Memory and Storage

Single Rank vs Dual Rank Memory: Which one is Better for Gaming?

You’ve probably heard of dual-channel memory, but what about dual-rank? Yes, that’s another kind of memory DIMM (module). In simple words, a dual-rank memory DIMM is the equivalent of having two regular “single-rank” memory modules on the same DIMM. As such, a dual-rank memory module should be twice as wide (in terms of bandwidth) as a single-rank module.

A single-rank configuration (DDR3/DDR4 module) has a width of 64-bit while a dual-rank module will be 128-bit wide. However, as a memory channel is just 64-bit wide (same as a single-rank module), the memory controller can only address one rank at a time. As you can expect, this should make dual-rank memory slower than traditional single-rank modules, even though they are denser. In truth though, the difference between the latency of single and dual-channel modules is hardly perceivable.

This is due to the fact that dual-rank memory has a higher number of open rows (pages), increasing the hit rate and therefore reducing the chance of a flush. At the same time, accessing the different ranks induces a latency penalty, stalling the pipeline in some cases, thereby degrading performance. Therefore, the overall impact of multi-rank modules varies from application to application. In general, memory bandwidth-sensitive workloads (including gaming) benefit from dual-rank memory.

On consumer PCs, having all four DIMMs installed is akin to having a dual-channel, dual-rank configuration. Generally, it’s been seen that dual-rank configs are 5-10% faster than single-rank PCs in gaming workloads, with the benefits being more pronounced on AMD’s Ryzen CPUs.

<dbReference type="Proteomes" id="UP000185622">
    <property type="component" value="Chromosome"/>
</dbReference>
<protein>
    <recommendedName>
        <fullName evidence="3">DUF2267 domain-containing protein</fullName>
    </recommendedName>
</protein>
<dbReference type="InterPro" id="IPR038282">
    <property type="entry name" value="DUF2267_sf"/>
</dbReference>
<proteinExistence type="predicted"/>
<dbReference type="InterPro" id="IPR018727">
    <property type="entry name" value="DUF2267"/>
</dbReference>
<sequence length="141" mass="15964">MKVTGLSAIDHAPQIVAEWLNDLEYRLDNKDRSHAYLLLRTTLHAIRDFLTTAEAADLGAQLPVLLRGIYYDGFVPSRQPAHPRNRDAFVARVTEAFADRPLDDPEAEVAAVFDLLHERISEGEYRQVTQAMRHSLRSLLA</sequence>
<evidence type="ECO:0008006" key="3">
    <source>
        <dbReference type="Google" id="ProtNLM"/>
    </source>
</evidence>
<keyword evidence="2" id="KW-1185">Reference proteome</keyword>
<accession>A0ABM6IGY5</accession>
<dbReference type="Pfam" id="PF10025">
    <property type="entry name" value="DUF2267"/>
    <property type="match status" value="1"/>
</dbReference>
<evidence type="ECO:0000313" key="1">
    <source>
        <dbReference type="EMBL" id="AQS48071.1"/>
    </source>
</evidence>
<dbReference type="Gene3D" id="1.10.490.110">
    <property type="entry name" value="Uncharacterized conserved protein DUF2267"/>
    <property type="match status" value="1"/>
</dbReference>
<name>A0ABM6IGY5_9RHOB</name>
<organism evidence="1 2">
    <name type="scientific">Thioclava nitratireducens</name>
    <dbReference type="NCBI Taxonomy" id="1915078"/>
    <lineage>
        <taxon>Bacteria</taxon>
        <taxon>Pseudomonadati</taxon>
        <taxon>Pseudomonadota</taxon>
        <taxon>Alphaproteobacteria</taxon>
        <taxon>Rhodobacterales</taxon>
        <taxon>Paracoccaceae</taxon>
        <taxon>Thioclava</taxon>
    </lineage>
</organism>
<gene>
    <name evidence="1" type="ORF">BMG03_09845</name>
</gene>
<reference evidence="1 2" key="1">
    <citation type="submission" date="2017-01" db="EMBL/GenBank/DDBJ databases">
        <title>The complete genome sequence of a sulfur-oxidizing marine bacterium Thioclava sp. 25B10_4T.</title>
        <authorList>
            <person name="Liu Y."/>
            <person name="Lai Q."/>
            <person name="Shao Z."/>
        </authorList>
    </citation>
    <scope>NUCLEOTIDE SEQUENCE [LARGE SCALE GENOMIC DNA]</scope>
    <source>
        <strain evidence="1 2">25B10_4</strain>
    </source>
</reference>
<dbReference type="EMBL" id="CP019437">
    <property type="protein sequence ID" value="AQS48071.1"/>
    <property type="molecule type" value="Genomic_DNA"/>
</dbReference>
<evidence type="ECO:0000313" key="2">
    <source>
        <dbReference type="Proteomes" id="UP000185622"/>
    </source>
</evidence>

As you can imagine, there are also quad-rank memory DIMMs as well that can be considered as two dual-rank DIMMs on a single module. Once again, as only one out of the four only one rank is accessible at a time, these modules are a fair bit slower than single-rank DIMMs. For this reason, you won’t find quad-rank modules on mainstream PCs.

Because a rank is 64 or 72 bits, an ECC module made from x4 chips will need eighteen chips for one single rank. An ECC module made from x8 chips needs only nine of them for a rank. A module made from eighteen x8 chips would be dual-ranked. An ECC module that has twice as many x8 chips will be quad-ranked. Here, x4 and x8 represent the number of memory banks per DRAM chip.

Quad-rank DIMMs are usually LRDIMMs, but in practice function as dual-rank modules. This is due to abstraction on the part of the LRDIMM buffer that effectively makes the quad-rank DIMM seem like a dual-rank DIMM to the system.

This helps not only increase the DIMM count on servers but also mask the latency penalty induced by quad-rank modules (to some extend). Most servers support as many as three LRDIMMs per memory channel, significantly boosting memory capacity and speeds over standard quad-rank RDIMMs.

The primary drawback with quad-rank modules is that servers at times tend to limit the number of ranks they can address. For example, a server with four memory slots may be limited to a total of eight ranks. This means you can install four single-ranked modules or four dual-ranked modules but only two quad-ranked modules, as installing more would exceed the number of ranks that can be addressed.

Information regarding memory rank can be usually found on the DIMM label. Single rank is usually labeled as 1Rx (1Rx8/1Rx8/1Rx16), dual rank memory is labeled as 2Rx (2Rx8/2Rx8/2Rx16), and quad rank as 4Rx (4Rx8/4Rx8/4Rx16). It’s important to note that the physical arrangement of DRAM chips on the DIMM doesn’t necessarily indicate the rank. A single-sided module may not always be a single-rank DIMM, and a dual-sided module may not always be a dual-rank DIMM and vise versa.

Areej

Computer Engineering dropout (3 years), writer, journalist, and amateur poet. I started my first technology blog, Techquila while in college to address my hardware passion. Although largely successful, it was a classic example of too many people trying out multiple different things but getting nothing done. Left in late 2019 and been working on Hardware Times ever since.
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